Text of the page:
Sunday, February 21, 2016

2 Lent

February 21, 2016

Genesis 15.1-12, 17-18; Psalm 27; Luke 13.31-35

+ I don’t think I shared this with many of you. But…I may have. About nine years, I had a very unpleasant situation take place in my life. It was a situation that, even now, when I look back on it, seems very unreal. In about 2007, as I was serving as a priest at another congregation, I had a stalker. A pretty awful stalker actually. A very unstable person. He was bi-polar and was purposely not taking medication for his illness.

After I had to confront him when his erratic behavior become inappropriate, he turned his anger on me. And he manifested this anger in some very disturbing ways.  He began keying my car. Not just once. But many times.  After several months, after some five or six times, he did over $3,000 worth of damage to my car. That wasn’t all he did. He would call my house and leave very confrontational messages to me. He would show up at places he knew I would be and park his car in a way that he knew I would see it.  He was menacing. And he was frightening.

But, I was more afraid of what he was going to do to me. I really thought he was going to hurt me or kill me.  I imagined every kind of scenario. I imagined he was going to sneak into my bedroom at night and kill me. I imagined him surprising one day and stabbing me on the street. I went through it all. I had never experienced a situation like this before, so I didn’t know what could happen.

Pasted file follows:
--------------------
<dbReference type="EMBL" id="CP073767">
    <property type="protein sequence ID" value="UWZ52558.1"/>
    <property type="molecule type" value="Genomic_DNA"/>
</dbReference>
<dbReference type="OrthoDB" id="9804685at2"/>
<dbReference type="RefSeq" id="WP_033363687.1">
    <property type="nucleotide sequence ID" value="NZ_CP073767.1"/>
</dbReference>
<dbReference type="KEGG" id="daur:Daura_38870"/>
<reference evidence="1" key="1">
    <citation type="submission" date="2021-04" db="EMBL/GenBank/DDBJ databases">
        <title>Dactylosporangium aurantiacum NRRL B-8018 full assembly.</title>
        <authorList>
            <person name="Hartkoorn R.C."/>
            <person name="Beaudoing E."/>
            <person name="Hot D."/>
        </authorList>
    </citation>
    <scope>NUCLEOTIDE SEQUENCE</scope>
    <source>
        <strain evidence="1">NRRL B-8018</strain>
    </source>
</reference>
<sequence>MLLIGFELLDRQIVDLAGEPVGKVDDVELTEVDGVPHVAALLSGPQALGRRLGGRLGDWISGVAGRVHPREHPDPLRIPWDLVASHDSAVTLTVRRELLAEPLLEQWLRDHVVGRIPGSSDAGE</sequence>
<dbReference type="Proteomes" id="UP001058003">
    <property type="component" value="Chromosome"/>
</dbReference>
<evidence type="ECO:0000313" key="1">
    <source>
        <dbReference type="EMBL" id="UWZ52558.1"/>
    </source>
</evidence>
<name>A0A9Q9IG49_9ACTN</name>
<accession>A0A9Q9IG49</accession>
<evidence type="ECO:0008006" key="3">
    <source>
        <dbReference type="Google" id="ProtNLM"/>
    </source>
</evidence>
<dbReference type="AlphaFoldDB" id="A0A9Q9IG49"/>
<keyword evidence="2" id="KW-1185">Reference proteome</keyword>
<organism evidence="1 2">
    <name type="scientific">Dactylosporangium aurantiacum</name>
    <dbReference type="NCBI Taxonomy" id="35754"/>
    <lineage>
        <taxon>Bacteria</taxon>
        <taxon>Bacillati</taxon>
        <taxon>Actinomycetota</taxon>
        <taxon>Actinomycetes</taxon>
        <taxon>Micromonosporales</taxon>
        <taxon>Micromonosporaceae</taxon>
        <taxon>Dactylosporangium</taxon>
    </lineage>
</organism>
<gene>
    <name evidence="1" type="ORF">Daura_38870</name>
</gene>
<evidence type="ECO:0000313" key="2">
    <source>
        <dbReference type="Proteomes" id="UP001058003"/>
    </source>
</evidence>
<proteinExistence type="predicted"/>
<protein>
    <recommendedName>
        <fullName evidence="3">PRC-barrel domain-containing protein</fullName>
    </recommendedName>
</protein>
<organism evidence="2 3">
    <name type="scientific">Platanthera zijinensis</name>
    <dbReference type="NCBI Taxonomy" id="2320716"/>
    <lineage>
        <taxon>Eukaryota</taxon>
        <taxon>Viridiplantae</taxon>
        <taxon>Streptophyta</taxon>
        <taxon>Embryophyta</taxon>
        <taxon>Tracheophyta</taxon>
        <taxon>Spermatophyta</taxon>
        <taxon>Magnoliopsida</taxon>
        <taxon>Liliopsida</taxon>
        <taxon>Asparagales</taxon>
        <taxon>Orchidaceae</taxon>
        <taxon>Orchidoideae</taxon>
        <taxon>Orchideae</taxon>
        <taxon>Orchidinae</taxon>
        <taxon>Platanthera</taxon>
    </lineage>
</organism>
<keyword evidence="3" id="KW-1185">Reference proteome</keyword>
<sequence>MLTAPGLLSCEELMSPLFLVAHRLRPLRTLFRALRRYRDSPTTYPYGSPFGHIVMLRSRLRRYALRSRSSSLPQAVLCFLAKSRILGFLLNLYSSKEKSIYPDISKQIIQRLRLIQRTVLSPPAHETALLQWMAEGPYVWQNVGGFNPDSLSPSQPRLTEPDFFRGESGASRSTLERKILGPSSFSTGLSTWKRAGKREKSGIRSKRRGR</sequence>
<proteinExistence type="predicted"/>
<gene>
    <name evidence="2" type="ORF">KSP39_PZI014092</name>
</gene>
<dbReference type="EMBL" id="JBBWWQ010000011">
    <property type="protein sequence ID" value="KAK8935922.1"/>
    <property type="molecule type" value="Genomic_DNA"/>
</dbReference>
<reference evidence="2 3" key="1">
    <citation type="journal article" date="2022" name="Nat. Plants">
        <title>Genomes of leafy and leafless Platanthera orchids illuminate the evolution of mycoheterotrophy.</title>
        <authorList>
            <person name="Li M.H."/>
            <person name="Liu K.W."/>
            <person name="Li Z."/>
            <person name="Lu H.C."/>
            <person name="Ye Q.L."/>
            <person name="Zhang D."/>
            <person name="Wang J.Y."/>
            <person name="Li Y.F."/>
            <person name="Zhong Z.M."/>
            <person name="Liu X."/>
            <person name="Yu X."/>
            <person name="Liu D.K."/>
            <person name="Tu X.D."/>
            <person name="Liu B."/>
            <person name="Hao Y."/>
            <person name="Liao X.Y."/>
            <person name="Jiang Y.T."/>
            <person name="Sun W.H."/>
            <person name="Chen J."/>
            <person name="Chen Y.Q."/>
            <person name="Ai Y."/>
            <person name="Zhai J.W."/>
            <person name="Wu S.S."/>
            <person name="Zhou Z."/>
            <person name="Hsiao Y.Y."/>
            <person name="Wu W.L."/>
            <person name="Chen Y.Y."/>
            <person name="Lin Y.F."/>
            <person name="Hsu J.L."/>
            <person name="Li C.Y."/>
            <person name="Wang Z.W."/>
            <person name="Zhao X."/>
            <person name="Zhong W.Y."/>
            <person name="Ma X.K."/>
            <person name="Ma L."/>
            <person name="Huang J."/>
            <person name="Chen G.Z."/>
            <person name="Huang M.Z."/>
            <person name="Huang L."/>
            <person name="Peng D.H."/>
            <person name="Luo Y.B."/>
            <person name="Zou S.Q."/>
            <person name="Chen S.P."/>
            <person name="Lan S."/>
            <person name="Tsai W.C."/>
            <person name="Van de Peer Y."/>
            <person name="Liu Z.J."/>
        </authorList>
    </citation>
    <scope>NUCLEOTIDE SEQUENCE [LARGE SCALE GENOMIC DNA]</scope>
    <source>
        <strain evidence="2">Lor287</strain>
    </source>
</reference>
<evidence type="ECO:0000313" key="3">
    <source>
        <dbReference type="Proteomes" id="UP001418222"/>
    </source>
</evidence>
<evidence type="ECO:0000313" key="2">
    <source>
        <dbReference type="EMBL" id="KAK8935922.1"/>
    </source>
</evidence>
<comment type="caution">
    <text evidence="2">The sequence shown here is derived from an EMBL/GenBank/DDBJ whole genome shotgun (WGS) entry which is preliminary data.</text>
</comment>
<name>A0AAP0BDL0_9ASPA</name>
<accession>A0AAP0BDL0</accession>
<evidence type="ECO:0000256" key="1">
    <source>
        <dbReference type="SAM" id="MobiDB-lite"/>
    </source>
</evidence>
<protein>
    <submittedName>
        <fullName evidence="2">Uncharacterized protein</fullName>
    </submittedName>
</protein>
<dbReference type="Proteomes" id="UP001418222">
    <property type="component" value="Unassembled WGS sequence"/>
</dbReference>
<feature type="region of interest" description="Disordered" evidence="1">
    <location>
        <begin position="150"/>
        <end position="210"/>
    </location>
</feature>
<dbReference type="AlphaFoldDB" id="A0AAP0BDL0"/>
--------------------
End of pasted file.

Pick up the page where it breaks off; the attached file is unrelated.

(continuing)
And, what was even worse about it all, was that none of my superiors did anything about it. I went to them and asked them to help. And what happened?  Nothing happened. They didn’t help. They turned their collective back on me.  Although this happened on church property, involving a parishioner of that church,  the church did nothing to help pay my bills, even though this was all part of my job as a priest. Only when this particular person finally acted out against another person at the church (he stole her purse), was there finally some action.

It was a frightening and isolating experience for me. I felt alone. The only time I ever felt that frightened and alone before was 14 years ago today, when I had surgery for cancer.

With the stalker, the police couldn’t do anything because he wasn’t caught in the act (though they knew all about him). The Church, sadly, chose not to help until it was someone else who needed the help. And everyone who had not experienced it couldn’t even imagine the reality of this bizarre situation.

There were many nights in which I lamented and cried out to God and begged for God’s strength to keep me sane and strong.